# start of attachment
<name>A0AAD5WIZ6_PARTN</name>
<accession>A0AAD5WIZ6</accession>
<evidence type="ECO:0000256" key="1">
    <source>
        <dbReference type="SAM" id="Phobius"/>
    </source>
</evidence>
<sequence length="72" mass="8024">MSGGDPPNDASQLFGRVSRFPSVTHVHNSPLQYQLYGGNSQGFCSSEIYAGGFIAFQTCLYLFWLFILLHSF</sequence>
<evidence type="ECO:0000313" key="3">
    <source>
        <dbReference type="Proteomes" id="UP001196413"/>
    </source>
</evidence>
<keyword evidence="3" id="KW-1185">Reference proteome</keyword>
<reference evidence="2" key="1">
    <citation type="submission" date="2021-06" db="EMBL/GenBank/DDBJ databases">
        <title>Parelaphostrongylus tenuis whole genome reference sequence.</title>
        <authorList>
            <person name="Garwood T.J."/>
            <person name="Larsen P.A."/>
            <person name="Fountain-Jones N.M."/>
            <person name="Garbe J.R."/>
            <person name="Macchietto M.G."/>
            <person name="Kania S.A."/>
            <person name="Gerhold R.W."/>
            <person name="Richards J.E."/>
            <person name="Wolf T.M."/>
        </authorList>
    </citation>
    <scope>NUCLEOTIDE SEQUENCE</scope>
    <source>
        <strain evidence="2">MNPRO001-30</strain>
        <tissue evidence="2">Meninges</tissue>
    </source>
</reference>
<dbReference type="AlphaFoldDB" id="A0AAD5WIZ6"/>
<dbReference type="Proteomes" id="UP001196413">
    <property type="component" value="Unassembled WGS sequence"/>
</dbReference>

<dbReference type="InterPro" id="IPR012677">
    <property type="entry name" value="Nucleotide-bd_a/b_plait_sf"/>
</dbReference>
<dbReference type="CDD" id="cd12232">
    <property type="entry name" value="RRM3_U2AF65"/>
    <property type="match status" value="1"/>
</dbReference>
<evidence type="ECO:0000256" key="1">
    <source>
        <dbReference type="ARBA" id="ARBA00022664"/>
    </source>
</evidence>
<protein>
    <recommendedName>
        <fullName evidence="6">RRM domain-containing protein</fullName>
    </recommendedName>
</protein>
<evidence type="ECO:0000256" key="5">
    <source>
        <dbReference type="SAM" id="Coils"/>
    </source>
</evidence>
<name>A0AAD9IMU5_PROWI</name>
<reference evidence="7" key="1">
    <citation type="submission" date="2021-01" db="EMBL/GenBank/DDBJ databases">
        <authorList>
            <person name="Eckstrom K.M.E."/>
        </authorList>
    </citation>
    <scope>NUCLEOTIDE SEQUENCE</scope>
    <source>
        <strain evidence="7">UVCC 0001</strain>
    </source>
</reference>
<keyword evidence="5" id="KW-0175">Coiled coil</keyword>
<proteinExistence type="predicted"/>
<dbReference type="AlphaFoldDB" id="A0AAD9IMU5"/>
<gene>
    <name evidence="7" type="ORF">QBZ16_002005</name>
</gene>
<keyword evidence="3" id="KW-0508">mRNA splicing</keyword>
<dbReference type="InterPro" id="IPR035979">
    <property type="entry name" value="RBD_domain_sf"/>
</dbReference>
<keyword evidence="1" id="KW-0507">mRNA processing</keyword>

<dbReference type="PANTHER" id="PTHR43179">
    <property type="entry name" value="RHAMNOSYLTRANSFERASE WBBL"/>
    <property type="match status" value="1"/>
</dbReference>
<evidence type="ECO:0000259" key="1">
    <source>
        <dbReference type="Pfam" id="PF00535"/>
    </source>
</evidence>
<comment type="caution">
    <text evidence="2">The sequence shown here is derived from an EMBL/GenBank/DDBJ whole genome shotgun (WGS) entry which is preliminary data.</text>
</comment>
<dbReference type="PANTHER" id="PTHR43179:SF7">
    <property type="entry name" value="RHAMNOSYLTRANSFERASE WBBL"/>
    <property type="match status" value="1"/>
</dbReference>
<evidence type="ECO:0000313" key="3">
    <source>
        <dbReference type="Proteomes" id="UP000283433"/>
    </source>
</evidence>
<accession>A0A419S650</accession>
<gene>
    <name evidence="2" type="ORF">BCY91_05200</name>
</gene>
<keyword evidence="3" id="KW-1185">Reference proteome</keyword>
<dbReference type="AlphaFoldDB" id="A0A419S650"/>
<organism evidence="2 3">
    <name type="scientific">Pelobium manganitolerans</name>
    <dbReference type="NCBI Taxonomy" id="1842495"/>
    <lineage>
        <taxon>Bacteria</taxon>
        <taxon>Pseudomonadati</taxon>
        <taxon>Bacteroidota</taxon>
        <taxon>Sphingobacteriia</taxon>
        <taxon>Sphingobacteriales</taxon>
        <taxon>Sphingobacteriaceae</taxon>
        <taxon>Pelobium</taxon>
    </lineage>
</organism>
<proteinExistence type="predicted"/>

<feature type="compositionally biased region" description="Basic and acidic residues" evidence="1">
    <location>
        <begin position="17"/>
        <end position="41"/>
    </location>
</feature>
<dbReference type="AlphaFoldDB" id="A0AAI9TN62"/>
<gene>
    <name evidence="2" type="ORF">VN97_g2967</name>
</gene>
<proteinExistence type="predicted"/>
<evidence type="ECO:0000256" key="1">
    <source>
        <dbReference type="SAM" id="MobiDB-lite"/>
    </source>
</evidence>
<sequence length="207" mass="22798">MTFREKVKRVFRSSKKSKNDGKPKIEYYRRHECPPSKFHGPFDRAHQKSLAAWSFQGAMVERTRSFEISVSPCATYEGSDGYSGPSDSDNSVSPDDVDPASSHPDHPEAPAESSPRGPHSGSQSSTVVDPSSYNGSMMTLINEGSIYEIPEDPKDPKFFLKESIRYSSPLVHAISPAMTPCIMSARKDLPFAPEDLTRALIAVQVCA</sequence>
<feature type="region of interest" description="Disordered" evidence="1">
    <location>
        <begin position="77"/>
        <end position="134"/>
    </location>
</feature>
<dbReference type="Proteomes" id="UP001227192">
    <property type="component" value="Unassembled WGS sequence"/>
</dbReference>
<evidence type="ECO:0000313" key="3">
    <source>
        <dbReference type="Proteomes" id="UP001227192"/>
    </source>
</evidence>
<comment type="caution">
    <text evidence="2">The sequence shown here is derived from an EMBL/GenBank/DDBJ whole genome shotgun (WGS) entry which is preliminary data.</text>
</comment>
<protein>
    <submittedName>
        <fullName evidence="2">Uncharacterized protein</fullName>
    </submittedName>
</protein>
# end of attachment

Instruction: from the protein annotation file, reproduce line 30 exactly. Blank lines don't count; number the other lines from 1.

    <scope>NUCLEOTIDE SEQUENCE</scope>